July 16, 2018

Little Things Can Have a Big Impact on Your Business Success


Seth Godin's post today - We’re still clueless about lifetime value - got me thinking, as his posts usually do. (Take a minute to read it.)

I love his line, "Torrents are made of drips." He's referring to the long-term impact of small, seemingly inconsequential, actions - like when I have to call Netfirms three times before I get a resolution to a domain problem. That company will never get my referrals for website hosting, even though I get asked regularly for referrals to good website hosting companies. That's not business lost - it's business they'll never get... but could have.

Now think of the website hosting company that I do refer people to - SiteGround Hosting Ltd. (aff). I have sent them 8 referrals in the last 6 months. And I bet some of those people have gone on to refer SiteGround, or will. Those people will refer more people, and so on. By treating me well in every interaction I've had with them, they've earned my loyalty - and my desire to share with others.

How can you get even a couple of more people to refer your business? Is there something you can do right now to start a few drips leading to a torrent?

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July 5, 2018

Storytelling as Part of Your Small Business Marketing Strategy


At the Social Media Day Halifax 2018 conference, I had the pleasure to sit through most of Allan Gates' presentation, Telling Better Brand Stories on Social Media. I was intrigued because I've always been a wannabe author (of spy stories!). I'm also drawn to processes, so the message in the photo above practically jumped off the screen at me.

Storytelling is a process... and I can follow a process. Until now I thought I lacked the creativity needed for storytelling. Granted, writing skills are a different matter but there are lots of ways to tell stories that don't require a lot of writing. I can do this... and you can, too!

Read Allan's blog post, The Suspense In Your Brand Story, for great advice about how to get people interested - and keep them interested - in your brand story

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June 29, 2018

Is Your Website Working for You or Against You?


Every time I do online research, I find broken things. I'm curious; I like to see how things work. And it's quite amazing how many times I find things that don't work, or don't work well. I'm not just talking about small business websites - even big brands fail sometimes. The thing is, big brands usually have a reputation which leads people to forgive or ignore more easily.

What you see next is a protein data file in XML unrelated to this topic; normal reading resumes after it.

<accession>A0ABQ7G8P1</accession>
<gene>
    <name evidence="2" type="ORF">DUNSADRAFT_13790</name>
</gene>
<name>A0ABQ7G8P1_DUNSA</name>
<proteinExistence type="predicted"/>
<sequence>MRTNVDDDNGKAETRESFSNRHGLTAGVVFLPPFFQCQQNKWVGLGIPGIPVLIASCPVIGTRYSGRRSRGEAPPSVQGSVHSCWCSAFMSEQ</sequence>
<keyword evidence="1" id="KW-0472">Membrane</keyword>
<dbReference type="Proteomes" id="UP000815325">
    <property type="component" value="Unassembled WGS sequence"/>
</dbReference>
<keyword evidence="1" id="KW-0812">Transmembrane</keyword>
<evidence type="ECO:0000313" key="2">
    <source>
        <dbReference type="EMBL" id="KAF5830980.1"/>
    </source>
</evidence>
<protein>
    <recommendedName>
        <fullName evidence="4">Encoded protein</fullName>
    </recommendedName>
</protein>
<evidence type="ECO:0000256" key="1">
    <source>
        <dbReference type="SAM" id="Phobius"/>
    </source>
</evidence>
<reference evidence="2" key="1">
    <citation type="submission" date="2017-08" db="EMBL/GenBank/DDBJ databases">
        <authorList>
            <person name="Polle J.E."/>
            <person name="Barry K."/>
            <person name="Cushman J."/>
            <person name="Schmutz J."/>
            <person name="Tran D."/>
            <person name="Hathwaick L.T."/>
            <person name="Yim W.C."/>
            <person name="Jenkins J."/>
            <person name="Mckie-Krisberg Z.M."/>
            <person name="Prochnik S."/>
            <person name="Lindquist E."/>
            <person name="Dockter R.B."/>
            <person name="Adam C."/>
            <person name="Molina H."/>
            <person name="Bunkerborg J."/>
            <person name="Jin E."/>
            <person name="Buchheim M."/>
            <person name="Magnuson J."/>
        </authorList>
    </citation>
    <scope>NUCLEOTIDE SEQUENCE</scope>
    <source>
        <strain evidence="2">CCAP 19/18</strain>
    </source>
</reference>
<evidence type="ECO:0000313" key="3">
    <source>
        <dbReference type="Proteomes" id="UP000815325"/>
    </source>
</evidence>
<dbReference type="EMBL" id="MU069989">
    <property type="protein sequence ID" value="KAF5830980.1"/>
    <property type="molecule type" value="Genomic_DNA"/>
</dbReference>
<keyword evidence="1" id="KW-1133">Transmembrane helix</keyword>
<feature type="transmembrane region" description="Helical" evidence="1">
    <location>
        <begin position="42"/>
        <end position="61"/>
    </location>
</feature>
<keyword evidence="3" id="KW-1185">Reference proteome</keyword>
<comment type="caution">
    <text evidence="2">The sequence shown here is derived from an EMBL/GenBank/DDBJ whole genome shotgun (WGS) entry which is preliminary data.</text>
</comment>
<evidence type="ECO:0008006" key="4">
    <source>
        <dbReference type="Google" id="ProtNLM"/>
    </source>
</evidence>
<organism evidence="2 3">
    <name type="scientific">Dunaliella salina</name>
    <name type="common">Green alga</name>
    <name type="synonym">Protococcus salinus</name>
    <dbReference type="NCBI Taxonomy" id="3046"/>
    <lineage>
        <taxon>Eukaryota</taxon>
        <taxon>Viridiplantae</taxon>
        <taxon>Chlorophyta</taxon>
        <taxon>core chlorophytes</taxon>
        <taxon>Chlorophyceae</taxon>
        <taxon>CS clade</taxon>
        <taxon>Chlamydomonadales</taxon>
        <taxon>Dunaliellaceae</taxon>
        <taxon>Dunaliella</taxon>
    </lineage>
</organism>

I've written before about how important it is to audit your website at least quarterly. (I pay someone to do it for me and it's well worth it.) If you haven't done a website audit recently, now is a great time.

Here are a handful of specific things to check. Is your website doing these things well?

  • Be really clear about the benefits to potential customers and put that front and centre. More money and more time are great - but how much?
  • Read and test everything yourself. Don't rely on what others tell you. I've seen a lot of non-functional website forms and such that business owners assumed worked as promised.
  • When setting up a log-in is part of your intake process, include rules about the new password about to be set up. For example, a minimum of 8 characters is required.
  • If you're relying on a demo of some sort to show off the effectiveness of your offer, make sure it actually does that, and not the opposite.
  • Click on every link, let it load and make sure it goes where's it's supposed to.
After you have all the kinks worked out, here's one more important thing to consider: lead visitors to the action you want them to take on your website... and carefully figure out exactly what that action is.

June 23, 2018

6 Lessons Learned from Prepping for the Social Media Day Halifax Conference

photo credit @onceadaley on Instagram

If you attended Social Media Day Halifax 2018 on Friday, I sure hope you enjoyed yourself and learned lots. I know I did! And not all my learning was from the presenters and sessions. Here are a few examples from the event organizing side of things.

1. It doesn't matter how many lists you make or how prepared you are, tech will give you a tummy ache at some point. Anything last minute that needs tech, also needs a backup plan. (Big thanks to my sister for helping me print conference nametags at 11pm the night before!) Note: If you buy labels or cardstock items at a Staples store, don't expect that their Copy & Print shop will print them for you.

2. Test things that can be tested. And not just tech things. When a vendor's website says one item goes with another, that doesn't mean it's so. For example, 4"x3" nametags do not fit into 4"x3" nametag holders.

3. Automate as much as humanly possible ;)

4. Communicate really well on the things that can't be automated.

5. Assumptions will cost you time. The organizing team communicated A LOT and, still, assumptions about who was doing what cost each of us time at some point.

6. Make a detailed list of things that went wrong and things that can be improved on - lessons learned. And not just from the day of the conference but also from all the planning and work that went into it. I'm not willing to depend on my memory so this is one of my next tasks.

Planning a conference is fun ... and challenging. And sometimes the best way to learn is from experience.

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June 17, 2018

How to Build an Audience (Almost) Instantly

Carnival of Terror